First, what do you guys think – if your Christmas lights are relatively inconspicuous, is it still tacky to leave them up all year long? I ask only because last night as I was headed back from my run, I noticed that our neighbor 2 houses down still has their icicle lights up over their garage. And I thought, “Huh. Not a bad idea since they’re so hard to notice.” I mean, I’ve run past that house almost every time I run in our neighborhood (so at least like, 5 times now!) and I just now noticed them. I’m pretty sure it’s still tacky and it would bug me to pull up to my house and see them every day, but I just wanted to see what you guys think.
Anyhow, back to the running. When I came in the door last night I told David,
“If I didn’t just achieve a personal best in distance, I might actually quit running.”
Because let me tell you, running in the pea soup that is Florida air after an afternoon rainstorm is NOT FUN. Add to that the fact that my neighborhood is made up of a bunch of hills strung together, and that I accidentally ran up a mountain last night, well.
You see, I am trying to increase my mileage every time I run. But if I plan my routes ahead of time so that I actually know where and how far I am going when I run, I psyche myself out and am much less likely to actually complete the run. I enjoy flying by the seat of my pants, so to speak. It helps keep my mind off the pain of running and occupied trying to decide where I’m going and remember where I’ve gone and guessing how far I’ve run. Plus it’s a fun way to explore and get to know the neighborhood. This is how I came to run up a mountain:
It was a slight incline, which is normal for my ‘hood. But then all of a sudden I found myself here:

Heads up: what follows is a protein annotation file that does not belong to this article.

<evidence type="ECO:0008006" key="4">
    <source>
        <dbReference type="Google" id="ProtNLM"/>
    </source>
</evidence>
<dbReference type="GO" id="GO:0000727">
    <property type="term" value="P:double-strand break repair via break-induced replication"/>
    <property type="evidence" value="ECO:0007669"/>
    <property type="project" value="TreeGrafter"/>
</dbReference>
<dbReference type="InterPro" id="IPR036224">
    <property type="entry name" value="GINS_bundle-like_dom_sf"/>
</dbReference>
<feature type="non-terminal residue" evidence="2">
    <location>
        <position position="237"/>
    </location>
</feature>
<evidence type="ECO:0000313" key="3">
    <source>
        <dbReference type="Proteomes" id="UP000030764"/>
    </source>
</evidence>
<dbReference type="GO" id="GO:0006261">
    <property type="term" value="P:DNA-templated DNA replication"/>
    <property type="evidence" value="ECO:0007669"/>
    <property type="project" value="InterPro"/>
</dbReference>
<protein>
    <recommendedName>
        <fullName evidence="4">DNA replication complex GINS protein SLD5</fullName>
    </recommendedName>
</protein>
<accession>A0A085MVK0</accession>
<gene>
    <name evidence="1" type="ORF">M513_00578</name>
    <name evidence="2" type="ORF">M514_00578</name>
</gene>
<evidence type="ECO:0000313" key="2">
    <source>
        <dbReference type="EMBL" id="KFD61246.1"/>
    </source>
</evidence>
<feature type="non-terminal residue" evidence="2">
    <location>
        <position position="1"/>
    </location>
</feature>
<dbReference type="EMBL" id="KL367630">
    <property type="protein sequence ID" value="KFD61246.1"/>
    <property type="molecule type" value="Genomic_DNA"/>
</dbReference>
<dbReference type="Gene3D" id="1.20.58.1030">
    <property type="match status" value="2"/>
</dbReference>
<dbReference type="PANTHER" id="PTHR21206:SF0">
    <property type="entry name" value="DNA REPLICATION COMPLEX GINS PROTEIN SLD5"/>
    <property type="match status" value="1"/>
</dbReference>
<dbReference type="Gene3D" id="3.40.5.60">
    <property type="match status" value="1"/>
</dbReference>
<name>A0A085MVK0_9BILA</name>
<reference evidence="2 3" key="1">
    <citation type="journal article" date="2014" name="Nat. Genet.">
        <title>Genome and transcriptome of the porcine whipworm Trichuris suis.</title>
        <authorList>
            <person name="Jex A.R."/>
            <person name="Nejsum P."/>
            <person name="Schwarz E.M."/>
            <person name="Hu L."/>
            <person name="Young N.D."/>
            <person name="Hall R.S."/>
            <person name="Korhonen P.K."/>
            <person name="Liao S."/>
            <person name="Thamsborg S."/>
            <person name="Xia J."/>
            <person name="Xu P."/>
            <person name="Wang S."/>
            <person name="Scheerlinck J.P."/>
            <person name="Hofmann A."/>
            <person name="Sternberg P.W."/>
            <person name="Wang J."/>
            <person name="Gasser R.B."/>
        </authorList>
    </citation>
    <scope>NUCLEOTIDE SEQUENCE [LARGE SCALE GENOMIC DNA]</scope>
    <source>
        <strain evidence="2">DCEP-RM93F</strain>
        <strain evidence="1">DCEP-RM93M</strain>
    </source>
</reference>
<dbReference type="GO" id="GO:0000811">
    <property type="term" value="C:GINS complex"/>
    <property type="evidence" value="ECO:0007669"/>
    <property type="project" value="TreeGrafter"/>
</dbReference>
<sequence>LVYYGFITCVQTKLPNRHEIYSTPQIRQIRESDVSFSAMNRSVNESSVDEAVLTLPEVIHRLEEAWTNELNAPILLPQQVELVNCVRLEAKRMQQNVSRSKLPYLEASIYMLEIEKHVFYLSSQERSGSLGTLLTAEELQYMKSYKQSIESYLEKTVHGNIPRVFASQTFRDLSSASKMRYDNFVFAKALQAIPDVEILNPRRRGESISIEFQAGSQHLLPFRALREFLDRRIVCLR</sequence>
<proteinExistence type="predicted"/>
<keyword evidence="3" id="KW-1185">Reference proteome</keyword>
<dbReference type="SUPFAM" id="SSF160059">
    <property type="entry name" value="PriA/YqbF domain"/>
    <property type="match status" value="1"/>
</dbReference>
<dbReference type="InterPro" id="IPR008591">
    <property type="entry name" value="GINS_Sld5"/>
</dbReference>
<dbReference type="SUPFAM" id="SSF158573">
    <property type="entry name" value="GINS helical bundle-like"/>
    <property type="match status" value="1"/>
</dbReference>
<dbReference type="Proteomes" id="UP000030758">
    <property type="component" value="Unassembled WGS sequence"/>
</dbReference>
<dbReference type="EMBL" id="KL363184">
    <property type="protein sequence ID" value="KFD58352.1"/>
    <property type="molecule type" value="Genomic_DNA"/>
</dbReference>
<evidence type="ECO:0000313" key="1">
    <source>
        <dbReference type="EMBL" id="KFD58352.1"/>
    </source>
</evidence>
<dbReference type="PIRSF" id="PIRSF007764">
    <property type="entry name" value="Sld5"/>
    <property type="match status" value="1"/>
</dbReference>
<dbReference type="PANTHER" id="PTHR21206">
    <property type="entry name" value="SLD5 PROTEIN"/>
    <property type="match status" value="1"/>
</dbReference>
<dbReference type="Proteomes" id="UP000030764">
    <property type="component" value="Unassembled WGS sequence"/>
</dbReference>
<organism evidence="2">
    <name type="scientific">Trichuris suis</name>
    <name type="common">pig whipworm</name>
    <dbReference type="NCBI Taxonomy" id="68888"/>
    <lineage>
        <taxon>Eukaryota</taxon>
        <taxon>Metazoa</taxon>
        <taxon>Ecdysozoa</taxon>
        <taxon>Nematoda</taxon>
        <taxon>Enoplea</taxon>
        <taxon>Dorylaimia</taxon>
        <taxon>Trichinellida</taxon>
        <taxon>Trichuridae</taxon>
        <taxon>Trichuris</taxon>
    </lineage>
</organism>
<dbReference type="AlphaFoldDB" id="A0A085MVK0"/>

Did you know that running down a steep road is no piece of cake? It takes a lot of focus and restraint not to go tripping/rolling down the mountain!
I made it to the bottom without tripping OR rolling down the hill, and I was feeling pretty good. Until I turned the corner and discovered THIS:
You know the term “feel the burn,” right? I felt my calves’ hearts breaking. They were crying and it was serious. Their little calf muscle chests got all tingly and tight and everything. But we persevered, my sobbing calf muscles and I.
Know what got me through to the top? The song, “Let’s Get Retarded (In Here).” I know. That is not good Christian music, kiddies and I’m not endorsing it! I am saying that the song has a bad attitude, and by this point in my run SO DID I. My thoughts went something like this:
“Why am I still running? What am I trying to prove? This is retarded!“
But I made it to the top, and then I KEPT GOING. I kept going until I could not go anymore, and when I walked in the door I told David,
“If I didn’t just achieve a personal best in distance, I may actually quit running.”
And you know what? We went back and drove it, and it was a personal best! I made it 4.3 miles without walking, and that mountain was almost exactly in the middle. Am I bragging? Yeah, a bit. But I am also saying that THIS is what I love about running: 99% of the reward comes once the run is over and your body parts aren’t crying anymore and the happy hormones are flooding your brain and you feel like you have really accomplished something – even if it’s something as small as breaking your personal record by a measly 2/10’s of a mile.
Do something you have never done before – even if it’s just by 2/10’s of a mile!